LETTERS

By , John D. Hymes Jr., and Patricia Gordon

Origins of the Israeli Conflict

I enjoyed the articles in the special report, "Peace in the Balance" (part 1, July 30) but would like to comment on the author's brief analysis of the Arab rejection of the UN partition resolution.

For the indigenous Arabs (Palestinians), the consequences of the partition were far more profound than the writer hints - economically debilitating would be a better description.

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In "The Palestinians," Jonathan Dimbleby says the land allotted to the Jewish state "incorporated almost all of the fertile land, including the main citrus groves which the Arabs depended on for their main export earnings," as well as the barley- and wheat-producing Negev region.

The origins of this conflict are myriad and complex - yet the Western news media rarely addresses them. An in-depth, sympathetic presentation of the Palestinian point of view would do much to promote peace in this troubled area. Maybe a few West Bank teenagers would refuse to join a terrorist group; perhaps a few villagers would report bombing plots to the authorities. You never know until you try.

Patricia Gordon

Reno, Nev.

Thank you for the articles. The reporting is exceptional for its balanced perspective and depth of analysis. Like the author's other articles, these clearly show the short-sightedness of the recent arms buildup by the parties involved.

What's still lacking, however, is an analysis of why of the parties cling to these outmoded security approaches. When Arabs and Israelis, among others, are able to deal with each other as equals and establish a dialogue based on dignity for both, then peace will be attainable.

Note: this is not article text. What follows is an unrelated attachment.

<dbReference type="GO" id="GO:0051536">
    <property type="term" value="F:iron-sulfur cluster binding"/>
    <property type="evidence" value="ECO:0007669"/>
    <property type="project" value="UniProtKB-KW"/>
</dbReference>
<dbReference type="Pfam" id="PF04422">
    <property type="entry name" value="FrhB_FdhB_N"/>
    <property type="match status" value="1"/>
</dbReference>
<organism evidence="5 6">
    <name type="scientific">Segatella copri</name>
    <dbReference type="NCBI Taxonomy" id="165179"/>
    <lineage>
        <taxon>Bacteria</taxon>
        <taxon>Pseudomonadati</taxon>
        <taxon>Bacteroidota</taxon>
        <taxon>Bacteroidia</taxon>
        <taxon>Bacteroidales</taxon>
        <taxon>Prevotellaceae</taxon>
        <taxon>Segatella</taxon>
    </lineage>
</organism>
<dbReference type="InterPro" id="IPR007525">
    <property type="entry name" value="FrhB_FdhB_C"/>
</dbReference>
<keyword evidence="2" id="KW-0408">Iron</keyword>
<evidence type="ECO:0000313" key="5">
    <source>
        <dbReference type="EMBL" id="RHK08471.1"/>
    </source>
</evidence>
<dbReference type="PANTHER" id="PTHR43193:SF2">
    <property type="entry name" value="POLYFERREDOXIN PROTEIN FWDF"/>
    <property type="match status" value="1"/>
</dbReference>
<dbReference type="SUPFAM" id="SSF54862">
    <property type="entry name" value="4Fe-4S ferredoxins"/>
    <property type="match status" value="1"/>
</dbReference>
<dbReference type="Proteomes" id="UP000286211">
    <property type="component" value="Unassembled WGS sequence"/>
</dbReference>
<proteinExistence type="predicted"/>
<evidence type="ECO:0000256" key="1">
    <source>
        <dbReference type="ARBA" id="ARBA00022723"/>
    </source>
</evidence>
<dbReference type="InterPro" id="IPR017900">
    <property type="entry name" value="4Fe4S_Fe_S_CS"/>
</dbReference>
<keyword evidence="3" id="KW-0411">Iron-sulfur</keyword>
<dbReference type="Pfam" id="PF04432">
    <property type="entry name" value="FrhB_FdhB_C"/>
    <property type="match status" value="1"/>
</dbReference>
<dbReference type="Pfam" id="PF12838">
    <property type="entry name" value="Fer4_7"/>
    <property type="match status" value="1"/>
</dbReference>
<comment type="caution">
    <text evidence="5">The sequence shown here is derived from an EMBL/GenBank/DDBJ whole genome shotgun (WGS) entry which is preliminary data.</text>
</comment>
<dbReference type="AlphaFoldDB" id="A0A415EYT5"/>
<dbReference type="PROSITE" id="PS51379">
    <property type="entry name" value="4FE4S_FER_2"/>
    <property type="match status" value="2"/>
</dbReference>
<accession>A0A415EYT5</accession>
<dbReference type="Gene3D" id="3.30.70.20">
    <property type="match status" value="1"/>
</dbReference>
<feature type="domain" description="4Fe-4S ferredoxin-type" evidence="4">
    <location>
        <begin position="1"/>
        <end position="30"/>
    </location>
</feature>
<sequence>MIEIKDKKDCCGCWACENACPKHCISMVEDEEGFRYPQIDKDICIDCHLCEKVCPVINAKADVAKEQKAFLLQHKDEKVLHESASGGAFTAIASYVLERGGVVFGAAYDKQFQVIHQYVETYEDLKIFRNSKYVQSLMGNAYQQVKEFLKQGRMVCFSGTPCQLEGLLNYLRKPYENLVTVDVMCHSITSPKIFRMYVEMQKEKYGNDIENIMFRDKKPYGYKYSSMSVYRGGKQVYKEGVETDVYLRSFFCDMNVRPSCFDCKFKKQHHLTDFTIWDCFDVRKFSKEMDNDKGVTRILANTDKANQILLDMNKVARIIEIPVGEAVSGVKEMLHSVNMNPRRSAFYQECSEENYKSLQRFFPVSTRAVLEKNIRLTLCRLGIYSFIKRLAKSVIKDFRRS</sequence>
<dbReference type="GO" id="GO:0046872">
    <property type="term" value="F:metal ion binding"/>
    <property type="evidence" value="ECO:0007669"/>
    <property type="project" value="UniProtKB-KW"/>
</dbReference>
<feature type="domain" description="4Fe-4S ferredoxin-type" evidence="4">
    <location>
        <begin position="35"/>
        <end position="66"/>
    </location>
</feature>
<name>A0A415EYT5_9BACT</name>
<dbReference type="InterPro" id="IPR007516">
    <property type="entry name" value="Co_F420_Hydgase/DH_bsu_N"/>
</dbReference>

John D. Hymes Jr.

Murrells Inlet, S.C.

Tibet under Chinese jurisdiction

The article "After Decades, Tibet Won't Bend to Chinese Ways" (July 29) warrants further clarification.

Tibet has been part of China for more than 700 years. The region was peacefully liberated in 1951 through an agreement between the central people's government and the local government of Tibet. Tremendous changes have taken place, particularly since democratic reform was introduced in 1959.

In the old Tibet, under the Dalai Lama, more than 90 percent of the population was illiterate. Today, 73.5 percent of the children go to school. In the old Tibet, there were only two medical clinics. Today, there are more than 1,000. And, thanks to remarkable improvements in living conditions, the Tibetans' average lifespan has risen from 26 years before 1959 to the present average of 65 years. The Tibetan people also enjoy freedom of religious belief as stipulated in China's Constitution. Over the past decade or more, the central government has appropriated more than $24 million to renovate religious facilities. Today, there's a record number of Tibetan Buddhist monasteries and temples.

After Hong Kong returned to the embrace of the motherland, the Dalai Lama said he favored "autonomy" for Tibet under the "one country, two systems" formula. This is deceptive and absurd Deceptive because in all his contacts with the central government, the Dalai Lama has never given up his idea of independence for Tibet. That's the only reason talks have not started between the Dalai Lama and the central government.

Absurd because Hong Kong, which was occupied by a foreign country for more than 150 years, is a very different case. Tibet has always been under the jurisdiction of the central government. And what system would the Dalai Lama practice in Tibet - the serfdom of the old Tibet?

The Dalai Lama should give up his "independence for Tibet" position, stop his separatist activities, and do something beneficial for Tibet and the motherland.

Yu Shuning

Washington

Embassy of the People's Republic of China

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